Cumulative care burdens may make it more difficult for the lone parent to meet the availability conditions. A parent may also have caring responsibilities to others (not constituting care to the extent that a carers allowance would be paid and thus access to IS would be available) and this combined with caring for a child, accessing childcare as well as seeking work may involve undue pressures on the parent concerned.

Changes to time limit assistance with housing costs for those on JSA and proposed reductions to housing benefit after a year on will in the future cause severe problems for lone parent. This changes ignore the fact that the rules about increased obligations for lone parents in do to some extent recognise that the likelihood of obtaining work could take longer due to the lone parent’s lack of past training or recent experience in the work place. At a time of rising unemployment it is unreasonable to use housing support measures as effectively an additional penalty because the lone parent has not found work, and a reassessment of lone parents’ obligations to seek work is required in the light of the current employment situation.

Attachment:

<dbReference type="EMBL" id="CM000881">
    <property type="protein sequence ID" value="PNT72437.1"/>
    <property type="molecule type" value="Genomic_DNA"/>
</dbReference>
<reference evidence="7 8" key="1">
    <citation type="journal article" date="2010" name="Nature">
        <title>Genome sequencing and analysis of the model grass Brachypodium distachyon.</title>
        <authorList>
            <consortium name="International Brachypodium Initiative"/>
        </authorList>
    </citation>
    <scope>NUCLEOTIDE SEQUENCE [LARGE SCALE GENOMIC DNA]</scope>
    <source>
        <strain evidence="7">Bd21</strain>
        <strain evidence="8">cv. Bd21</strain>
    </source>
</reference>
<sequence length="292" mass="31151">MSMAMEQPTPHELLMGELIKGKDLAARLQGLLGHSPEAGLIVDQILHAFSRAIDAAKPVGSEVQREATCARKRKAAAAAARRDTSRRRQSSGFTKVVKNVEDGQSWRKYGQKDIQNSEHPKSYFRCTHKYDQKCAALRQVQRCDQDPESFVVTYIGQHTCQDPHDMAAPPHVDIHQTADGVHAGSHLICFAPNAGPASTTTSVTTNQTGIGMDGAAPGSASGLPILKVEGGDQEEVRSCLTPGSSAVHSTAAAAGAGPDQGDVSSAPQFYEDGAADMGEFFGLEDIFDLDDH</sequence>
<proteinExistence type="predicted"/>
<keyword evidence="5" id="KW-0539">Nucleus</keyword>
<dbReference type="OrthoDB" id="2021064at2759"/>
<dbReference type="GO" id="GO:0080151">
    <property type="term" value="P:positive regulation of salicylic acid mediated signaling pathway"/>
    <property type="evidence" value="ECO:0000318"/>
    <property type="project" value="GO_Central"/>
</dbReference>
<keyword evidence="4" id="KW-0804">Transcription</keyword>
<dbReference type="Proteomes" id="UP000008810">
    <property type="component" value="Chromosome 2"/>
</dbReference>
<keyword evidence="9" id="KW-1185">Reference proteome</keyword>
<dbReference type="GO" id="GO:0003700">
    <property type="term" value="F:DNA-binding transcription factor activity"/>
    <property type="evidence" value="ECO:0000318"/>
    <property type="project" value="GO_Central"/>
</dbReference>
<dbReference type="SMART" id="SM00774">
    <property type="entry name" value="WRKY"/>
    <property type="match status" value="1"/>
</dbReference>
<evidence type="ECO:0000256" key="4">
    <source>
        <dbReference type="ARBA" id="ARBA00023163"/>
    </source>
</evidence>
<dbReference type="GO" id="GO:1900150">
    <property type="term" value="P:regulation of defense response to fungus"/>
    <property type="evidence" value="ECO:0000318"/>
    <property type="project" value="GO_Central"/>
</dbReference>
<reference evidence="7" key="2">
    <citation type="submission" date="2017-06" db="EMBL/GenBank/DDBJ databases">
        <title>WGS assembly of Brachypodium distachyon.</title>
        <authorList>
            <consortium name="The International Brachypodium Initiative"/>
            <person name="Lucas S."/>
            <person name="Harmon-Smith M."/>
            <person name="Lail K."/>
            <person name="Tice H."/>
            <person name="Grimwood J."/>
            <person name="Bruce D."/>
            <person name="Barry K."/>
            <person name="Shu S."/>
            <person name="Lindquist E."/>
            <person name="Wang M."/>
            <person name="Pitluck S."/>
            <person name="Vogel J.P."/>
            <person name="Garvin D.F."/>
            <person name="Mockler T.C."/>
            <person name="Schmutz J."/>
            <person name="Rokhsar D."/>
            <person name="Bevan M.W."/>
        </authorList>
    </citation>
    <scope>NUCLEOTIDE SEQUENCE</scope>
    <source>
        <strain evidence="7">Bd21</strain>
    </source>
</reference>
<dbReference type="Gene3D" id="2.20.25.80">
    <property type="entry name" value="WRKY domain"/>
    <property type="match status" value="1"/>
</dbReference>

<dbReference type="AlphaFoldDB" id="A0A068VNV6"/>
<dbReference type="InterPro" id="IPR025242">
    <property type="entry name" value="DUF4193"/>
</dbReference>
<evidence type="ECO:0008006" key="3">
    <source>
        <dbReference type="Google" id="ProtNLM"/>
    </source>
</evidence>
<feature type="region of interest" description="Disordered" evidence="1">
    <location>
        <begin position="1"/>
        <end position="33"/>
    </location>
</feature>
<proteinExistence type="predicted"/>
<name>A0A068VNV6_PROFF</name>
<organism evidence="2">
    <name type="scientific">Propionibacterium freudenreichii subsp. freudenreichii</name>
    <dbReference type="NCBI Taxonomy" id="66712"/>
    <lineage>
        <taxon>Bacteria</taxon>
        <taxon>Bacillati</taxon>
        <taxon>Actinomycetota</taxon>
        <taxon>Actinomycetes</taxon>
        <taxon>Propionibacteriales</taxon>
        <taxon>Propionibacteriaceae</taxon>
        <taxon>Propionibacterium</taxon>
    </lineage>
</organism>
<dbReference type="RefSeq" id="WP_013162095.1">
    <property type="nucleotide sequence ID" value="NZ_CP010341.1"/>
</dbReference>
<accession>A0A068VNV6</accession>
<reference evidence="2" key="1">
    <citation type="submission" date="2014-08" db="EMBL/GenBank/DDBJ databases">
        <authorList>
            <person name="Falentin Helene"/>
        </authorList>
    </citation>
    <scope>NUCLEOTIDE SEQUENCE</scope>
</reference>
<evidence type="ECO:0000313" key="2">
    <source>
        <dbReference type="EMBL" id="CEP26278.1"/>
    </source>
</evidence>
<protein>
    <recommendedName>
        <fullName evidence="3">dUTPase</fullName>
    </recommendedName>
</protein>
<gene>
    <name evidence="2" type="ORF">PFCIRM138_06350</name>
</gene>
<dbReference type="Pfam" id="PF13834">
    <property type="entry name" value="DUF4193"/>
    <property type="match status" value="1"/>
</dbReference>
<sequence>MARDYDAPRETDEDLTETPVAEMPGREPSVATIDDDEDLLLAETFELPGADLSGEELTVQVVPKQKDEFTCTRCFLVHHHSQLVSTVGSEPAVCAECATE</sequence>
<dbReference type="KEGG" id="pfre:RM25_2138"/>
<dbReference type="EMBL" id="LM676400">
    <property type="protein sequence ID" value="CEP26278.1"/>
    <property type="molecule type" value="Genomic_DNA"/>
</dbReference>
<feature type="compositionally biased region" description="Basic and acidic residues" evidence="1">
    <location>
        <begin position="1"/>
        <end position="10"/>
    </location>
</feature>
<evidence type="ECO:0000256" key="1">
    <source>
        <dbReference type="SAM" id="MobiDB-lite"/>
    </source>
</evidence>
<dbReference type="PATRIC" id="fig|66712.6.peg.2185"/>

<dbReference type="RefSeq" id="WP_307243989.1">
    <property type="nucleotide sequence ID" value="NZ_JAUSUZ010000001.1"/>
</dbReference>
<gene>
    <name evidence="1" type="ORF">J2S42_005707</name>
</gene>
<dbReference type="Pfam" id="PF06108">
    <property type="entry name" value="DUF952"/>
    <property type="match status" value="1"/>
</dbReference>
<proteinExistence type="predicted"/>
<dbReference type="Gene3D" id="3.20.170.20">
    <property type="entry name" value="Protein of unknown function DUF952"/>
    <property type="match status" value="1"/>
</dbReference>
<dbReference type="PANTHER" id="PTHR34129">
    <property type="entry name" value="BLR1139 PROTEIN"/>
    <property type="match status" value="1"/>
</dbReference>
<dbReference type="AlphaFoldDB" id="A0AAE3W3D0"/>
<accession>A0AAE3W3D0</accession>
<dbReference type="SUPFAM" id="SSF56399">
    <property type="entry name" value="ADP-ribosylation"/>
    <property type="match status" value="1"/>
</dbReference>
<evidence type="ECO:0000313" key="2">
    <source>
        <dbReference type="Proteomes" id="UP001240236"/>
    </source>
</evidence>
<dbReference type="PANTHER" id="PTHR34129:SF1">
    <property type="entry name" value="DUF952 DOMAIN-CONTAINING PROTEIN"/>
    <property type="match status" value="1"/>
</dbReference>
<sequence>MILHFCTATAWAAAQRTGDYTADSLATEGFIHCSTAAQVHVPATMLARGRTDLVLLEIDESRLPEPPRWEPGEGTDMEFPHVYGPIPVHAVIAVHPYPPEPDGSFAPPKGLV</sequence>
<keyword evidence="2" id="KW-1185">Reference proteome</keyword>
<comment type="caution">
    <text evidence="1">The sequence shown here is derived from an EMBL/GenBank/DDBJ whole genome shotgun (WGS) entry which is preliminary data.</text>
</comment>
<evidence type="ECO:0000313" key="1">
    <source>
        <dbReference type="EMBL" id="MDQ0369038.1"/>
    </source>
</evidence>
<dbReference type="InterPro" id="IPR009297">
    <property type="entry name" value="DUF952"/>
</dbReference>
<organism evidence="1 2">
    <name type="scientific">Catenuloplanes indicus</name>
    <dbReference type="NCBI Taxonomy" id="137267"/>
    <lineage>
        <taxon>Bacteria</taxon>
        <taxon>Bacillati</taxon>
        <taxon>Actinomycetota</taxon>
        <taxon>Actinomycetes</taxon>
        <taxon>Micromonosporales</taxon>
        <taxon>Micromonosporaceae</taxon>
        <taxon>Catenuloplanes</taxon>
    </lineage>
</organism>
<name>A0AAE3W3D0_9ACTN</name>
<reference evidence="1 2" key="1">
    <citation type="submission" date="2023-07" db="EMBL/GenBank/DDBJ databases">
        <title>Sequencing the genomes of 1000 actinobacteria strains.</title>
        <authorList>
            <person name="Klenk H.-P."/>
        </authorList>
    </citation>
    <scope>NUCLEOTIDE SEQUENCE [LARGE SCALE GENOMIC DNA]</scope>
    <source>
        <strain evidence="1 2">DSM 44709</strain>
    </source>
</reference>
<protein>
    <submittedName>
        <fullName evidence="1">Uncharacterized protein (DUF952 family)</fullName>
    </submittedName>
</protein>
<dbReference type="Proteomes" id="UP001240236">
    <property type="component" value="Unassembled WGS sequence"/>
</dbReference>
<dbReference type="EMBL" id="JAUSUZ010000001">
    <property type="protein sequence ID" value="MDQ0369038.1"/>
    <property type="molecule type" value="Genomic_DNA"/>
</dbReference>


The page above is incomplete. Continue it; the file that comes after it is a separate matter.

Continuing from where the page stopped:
Case study

The claimant, Ms X, was unable to attend for interview and to sign on because of heavy snow. Staff were also unable to get into the JCP office. Buses had been cancelled and schools closed. Ms X phoned the office to explain and was told not to worry and sign on as usual on 15/12/2010. Despite doing this she received a letter dated 16/12/2010 stating ‘that a doubt has arisen about on your claim for JSA’ and ‘she may not have taken sufficient steps to find work for the period 2/12/2010 to 15/12/2010’. A leaflet ESL 48 about claiming a hardship payment was enclosed with the letter. An interview for the hardship payment was made on 20/12/2010 but only after the independent adviser had intervened. A decision was made the afternoon of the interview that there would be no hardship payment.